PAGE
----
We have been following the ongoing controversy involving Sabrina Rubin Erdely, the investigative journalist who wrote a feature story for Rolling Stone on an alleged sexual assault on the campus in Charlottesville, Va. I previously wrote about the curious response of Rolling Stone in admitting a range of shocking journalistic failures but refusal to fire anyone, including Erdely, for a story that clearly defamed a host of people and damaged the reputation of both the University of Virginia as the Phi Kappa Psi fraternity house. I have commented in the past that Rolling Stone can clearly be sued in the case and probably should be sued. Now the first such lawsuit has been filed. University of Virginia associate dean of students Nicole Eramo has filed a multi-million dollar defamation lawsuit against Rolling Stone alleging that the magazine destroyed her reputation in her portrayal as callous and indifferent and that she was vilified by Erdely and the magazine. The magazine printed a photo illustration of Eramo that allegedly was edited from a mundane Cavalier Daily photo to a more menacing image that “demonstrates the lengths Erdely and Rolling Stone were willing to go to portray Dean Eramo as a villain.”
One of the most interesting aspects of the complaint below is that the accusing student remains not only anonymous but unnamed as a party. Presumably, Eramo is contesting not just the characterization of Erdely but the account of the student. Yet, the student is not named as a defendant. There are ample reasons to name the student in terms of litigation tactics but the optics of suing a student may have been too much for the Eramo. Not naming the student does not mean that she will not be called as a witness by the defense to bolster the defense that the magazine acted reasonably. Moreover, as a likely public figure due to her position at the university, Eramo may face the higher standard of showing a knowing disregard of falsity or reckless disregard by the defendants. The testimony of the student would be key in establishing or refuting that showing under controlling case law.
Rolling Stone magazine ran the story containing detailed accounts of the rape of Jackie, but it agreed to a demand by the alleged victim not to interview the accused man. It was an astonishing lapse of journalistic principles and the magazine also failed to fully investigate the details of the alleged rape. Notably, however, the magazine issued an apology but then removed this line: “In the face of new information, there now appear to be discrepancies in Jackie’s account, and we have come to the conclusion that our trust in her was misplaced.” That line was replaced with this line “These mistakes are on Rolling Stone, not on Jackie.”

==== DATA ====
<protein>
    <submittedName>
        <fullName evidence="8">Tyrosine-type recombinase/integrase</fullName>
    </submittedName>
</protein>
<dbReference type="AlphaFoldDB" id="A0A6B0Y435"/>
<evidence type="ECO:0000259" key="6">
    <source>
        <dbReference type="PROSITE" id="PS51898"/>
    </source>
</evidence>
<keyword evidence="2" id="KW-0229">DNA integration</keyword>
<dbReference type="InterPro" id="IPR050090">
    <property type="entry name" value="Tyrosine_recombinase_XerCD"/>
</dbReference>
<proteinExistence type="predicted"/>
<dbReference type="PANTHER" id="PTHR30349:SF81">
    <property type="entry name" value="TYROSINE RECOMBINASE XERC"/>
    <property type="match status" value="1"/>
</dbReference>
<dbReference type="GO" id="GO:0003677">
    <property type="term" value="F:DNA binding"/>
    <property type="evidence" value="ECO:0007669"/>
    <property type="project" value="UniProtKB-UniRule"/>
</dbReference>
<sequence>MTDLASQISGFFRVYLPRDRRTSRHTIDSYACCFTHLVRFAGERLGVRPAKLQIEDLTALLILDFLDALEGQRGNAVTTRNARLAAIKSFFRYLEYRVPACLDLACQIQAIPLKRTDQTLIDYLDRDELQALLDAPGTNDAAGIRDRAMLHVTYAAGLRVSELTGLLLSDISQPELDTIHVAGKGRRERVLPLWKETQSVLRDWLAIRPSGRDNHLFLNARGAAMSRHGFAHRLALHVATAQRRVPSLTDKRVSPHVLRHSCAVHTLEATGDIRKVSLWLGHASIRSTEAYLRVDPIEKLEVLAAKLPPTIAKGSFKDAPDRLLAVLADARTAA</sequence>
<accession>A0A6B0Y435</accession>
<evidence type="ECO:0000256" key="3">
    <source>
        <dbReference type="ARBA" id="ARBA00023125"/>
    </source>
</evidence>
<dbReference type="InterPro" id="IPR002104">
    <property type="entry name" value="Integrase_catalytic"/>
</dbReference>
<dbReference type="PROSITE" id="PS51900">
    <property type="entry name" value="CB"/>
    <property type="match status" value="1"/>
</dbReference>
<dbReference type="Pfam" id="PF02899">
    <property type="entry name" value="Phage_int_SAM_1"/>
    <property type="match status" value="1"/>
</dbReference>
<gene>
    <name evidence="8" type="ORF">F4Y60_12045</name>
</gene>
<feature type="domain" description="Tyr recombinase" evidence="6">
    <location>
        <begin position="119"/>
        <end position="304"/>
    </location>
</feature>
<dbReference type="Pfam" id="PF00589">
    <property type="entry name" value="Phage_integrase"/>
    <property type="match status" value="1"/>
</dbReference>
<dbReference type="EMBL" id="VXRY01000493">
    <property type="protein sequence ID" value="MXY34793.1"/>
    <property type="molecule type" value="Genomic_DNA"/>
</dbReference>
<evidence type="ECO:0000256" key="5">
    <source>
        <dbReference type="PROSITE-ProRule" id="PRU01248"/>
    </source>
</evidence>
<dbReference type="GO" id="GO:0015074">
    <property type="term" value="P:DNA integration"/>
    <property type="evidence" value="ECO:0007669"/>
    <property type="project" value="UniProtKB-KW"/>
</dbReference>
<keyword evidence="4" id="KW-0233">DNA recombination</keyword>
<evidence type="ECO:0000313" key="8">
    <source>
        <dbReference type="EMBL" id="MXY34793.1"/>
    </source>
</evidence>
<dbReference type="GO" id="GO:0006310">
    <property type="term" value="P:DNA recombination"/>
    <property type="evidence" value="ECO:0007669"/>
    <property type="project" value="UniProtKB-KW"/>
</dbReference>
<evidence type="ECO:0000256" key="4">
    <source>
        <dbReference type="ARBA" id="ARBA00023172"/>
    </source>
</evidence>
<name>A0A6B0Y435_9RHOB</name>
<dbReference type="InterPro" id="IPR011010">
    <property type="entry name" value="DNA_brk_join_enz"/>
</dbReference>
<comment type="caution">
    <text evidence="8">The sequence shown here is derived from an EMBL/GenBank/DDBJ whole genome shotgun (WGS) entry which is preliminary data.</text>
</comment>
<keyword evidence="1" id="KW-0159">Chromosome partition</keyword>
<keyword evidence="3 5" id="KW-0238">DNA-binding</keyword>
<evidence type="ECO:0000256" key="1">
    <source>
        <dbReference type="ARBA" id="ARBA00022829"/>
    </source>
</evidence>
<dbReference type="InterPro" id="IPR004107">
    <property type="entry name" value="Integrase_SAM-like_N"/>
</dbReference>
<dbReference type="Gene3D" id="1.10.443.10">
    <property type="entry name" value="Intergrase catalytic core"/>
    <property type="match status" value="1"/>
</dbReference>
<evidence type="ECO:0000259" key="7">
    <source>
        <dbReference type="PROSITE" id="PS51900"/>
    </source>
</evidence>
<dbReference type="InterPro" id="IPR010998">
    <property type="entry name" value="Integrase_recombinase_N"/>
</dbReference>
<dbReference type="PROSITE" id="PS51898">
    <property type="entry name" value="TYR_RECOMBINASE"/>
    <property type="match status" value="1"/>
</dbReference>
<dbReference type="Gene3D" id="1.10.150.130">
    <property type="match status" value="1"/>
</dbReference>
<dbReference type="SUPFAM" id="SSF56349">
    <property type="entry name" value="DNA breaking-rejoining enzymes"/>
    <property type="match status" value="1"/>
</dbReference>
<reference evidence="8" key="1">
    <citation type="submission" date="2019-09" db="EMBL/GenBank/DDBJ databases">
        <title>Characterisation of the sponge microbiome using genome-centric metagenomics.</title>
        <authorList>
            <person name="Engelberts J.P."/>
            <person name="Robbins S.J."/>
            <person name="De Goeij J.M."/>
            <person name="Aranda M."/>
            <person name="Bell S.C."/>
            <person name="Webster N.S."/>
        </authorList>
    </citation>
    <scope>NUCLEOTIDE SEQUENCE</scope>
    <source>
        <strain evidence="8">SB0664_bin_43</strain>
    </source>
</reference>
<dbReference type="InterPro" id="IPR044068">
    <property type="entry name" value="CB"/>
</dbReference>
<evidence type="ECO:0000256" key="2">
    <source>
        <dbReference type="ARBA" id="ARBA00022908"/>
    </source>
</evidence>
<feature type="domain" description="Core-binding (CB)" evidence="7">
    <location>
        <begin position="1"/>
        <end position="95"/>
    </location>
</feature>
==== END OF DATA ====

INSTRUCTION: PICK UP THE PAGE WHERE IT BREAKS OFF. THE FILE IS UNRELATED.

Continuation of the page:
The story “A Rape on Campus” by Sabrina Rubin Erdely, discussed how Jackie was a freshman in 2012 when she was forced to perform oral sex by seven men at the prestigious Phi Kappa Psi fraternity house. Various people raised questions over the reporting, including the fact that some of Jackie’s closest friends questioned her account despite Erdely’s insistence that her friends’ accounts were “consistent” with her story. These inconsistencies include Jackie’s initial claim, according to friends and the Washington Post, that she had been raped by 5 men and then later claiming it was 7. Other friends said that there was an absence of any physical injury despite the claim of the magazine that she emerged bloodied and battered. The fraternity also said that there was no party on the day identified by Jackie and that her identification of “Drew” did not match anyone at the house and that in conflict with her claims, no one at the house worked as lifeguards at the pool. One of the named attackers was from a different house and no one by his name is a member at the Phi Kappa Psi. The man named said that he never met Jackie.
The fact that the magazine agreed not to interview the accused was widely condemned. The magazine stated that “[b]ecause of the sensitive nature of Jackie’s story, we decided to honor her request not to contact the man who she claimed orchestrated the attack on her nor any of the men who she claimed participated in the attack for fear of retaliation against her.” A Rolling Stone editor claimed that it could not reach some of the men, though others including the Post were able to do so.
Eramo is seeking more than $7.5 million in damages from Rolling Stone, its parent company Wenner Media and Erdely. The most immediate threat is that discovery will now proceed and that could expose Rolling Stone and Erdely to even greater criticism. After all, editors claim that they were told by Erdely that she could not reach critical witnesses and were kept in the dark on some details — a conflict that could divide witnesses.
Eramo handles alleged sexual assaults and claims that she has been devastated emotionally by the portrayal and her professional standing injured. Erdely is the focus of the complaint, which alleges that the false account and image “were the result of a wanton journalist who was more concerned with writing an article that fulfilled her preconceived narrative about the victimization of women on American college campuses, and a malicious publisher who was more concerned about selling magazines to boost the economic bottom line for its faltering magazine, than they were about discovering the truth or actual facts.”
The most damaging portrayal was not just a callous disregard of the story (something that Jackie’s friends were also accused of) but that Eramo sought to suppress “Jackie’s alleged gang rape to protect UVA’s reputation.” That would seem enough for a case to go to trial. Indeed, the effort of Rolling Stone to avoid firing people and minimize the damage could come back to haunt the publication in this litigation. The carefully worded statements did little to redeem the reputation of Eramo and others in the story.
Here is the complaint: Eramo Complaint